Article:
Conditionally Load Block Assets

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Category: WordPress

Updated: see Part 2 post that explains a better way, as pointed out in the comments. Or see the newer Part 3 post with an even easier way with WP 5.8.

One of the great features of the WordPress Block Editor is all the specialty blocks that can be created. This can also be the downside, each of these niche blocks might load their own view assets; and if not done right, all these assets could load on every page. Web. Bloat.

View assets are typically JavaScript or CSS that need to be loaded on the front-end to display the block properly. One example is my juxtapose block that loads both an extra JS and CSS file.

To load the assets properly, I want to add a check if the page contains that block or not. The built-in WordPress function has_block() checks a post’s content if it contains a specific block.

To use, you can include a check in your enqueue hook like so:

add_action( 'wp_enqueue_scripts', function() {
    if ( has_block( 'mkaz/juxtapose-block' ) ) {
} );

In the above example, the juxtapose_view_assets() function calls the wp_enqueue_style() and wp_enqueue_script functions to add the needed view files.

There is one issue with the above, it will only work on singular pages, a page that only contains a single post. It will not detect a block present on an index or list page with multiple posts.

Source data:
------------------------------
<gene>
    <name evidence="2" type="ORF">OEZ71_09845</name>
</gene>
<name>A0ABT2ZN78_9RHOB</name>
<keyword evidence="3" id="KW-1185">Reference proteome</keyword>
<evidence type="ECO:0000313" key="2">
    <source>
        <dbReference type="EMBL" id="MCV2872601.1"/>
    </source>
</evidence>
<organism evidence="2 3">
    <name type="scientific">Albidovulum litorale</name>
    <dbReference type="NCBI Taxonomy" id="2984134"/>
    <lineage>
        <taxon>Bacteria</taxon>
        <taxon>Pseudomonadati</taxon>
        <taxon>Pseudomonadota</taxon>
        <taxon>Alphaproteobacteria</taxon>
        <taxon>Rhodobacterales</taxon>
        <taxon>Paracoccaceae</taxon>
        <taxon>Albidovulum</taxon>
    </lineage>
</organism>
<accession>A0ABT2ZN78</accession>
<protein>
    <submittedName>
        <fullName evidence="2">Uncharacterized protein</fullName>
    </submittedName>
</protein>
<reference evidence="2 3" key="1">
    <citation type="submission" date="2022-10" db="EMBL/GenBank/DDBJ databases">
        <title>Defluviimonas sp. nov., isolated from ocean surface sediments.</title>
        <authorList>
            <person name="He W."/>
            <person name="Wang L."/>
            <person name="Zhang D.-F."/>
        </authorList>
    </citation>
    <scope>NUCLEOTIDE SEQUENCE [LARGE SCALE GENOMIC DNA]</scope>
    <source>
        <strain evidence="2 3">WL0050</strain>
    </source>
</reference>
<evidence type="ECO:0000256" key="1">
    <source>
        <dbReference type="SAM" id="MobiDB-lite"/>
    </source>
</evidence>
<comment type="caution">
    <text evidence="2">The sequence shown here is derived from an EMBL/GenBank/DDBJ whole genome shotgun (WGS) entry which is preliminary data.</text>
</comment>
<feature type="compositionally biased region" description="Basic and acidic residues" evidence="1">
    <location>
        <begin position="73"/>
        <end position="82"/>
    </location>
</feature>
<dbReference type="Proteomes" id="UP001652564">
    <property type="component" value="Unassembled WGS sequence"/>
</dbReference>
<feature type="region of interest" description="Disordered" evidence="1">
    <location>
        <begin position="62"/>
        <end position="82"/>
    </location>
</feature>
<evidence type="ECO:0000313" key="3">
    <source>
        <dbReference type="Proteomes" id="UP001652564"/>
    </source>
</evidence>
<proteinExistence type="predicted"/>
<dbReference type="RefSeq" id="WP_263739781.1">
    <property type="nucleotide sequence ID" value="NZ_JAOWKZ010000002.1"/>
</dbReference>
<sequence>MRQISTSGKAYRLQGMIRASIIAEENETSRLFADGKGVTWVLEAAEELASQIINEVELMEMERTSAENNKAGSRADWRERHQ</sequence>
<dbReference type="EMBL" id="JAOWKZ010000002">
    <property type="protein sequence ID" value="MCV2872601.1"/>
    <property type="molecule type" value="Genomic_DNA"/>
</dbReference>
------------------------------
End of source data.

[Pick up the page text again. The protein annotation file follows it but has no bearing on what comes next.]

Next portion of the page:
For that, you need to loop through all posts and check if each one has the block, for example:

add_action( 'wp_enqueue_scripts', function() {
    global $posts;
    foreach ( $posts as $post ) {
        if ( has_block( 'mkaz/juxtapose-block', $post ) ) {
} );

You see it in action in my Juxtapose block source.


If you are developing a block that loads front-end assets, help out your users and add conditionally loading of the assets.


Darren Ethier February 17, 2020 Reply

Another alternative if the block is also registered php side is to use the `render_callback` function registered with the block to enqueue the assets for that block.

Mikael Korpela February 18, 2020 Reply

> Another alternative if the block is also registered php side is to use the `render_callback`

Here’s an example of that in Jetpack:

I wonder if the two methods have any difference performance-wise for lengthier posts?

Andrew Duthie February 25, 2020 Reply

While it eventually lost steam, there was quite a bit of early discussion on how this sort of optimization could be automated on behalf of the block implementer. It would be nice if this effort could be revived. I do recall that it had some very difficult technical hurdles to overcome.


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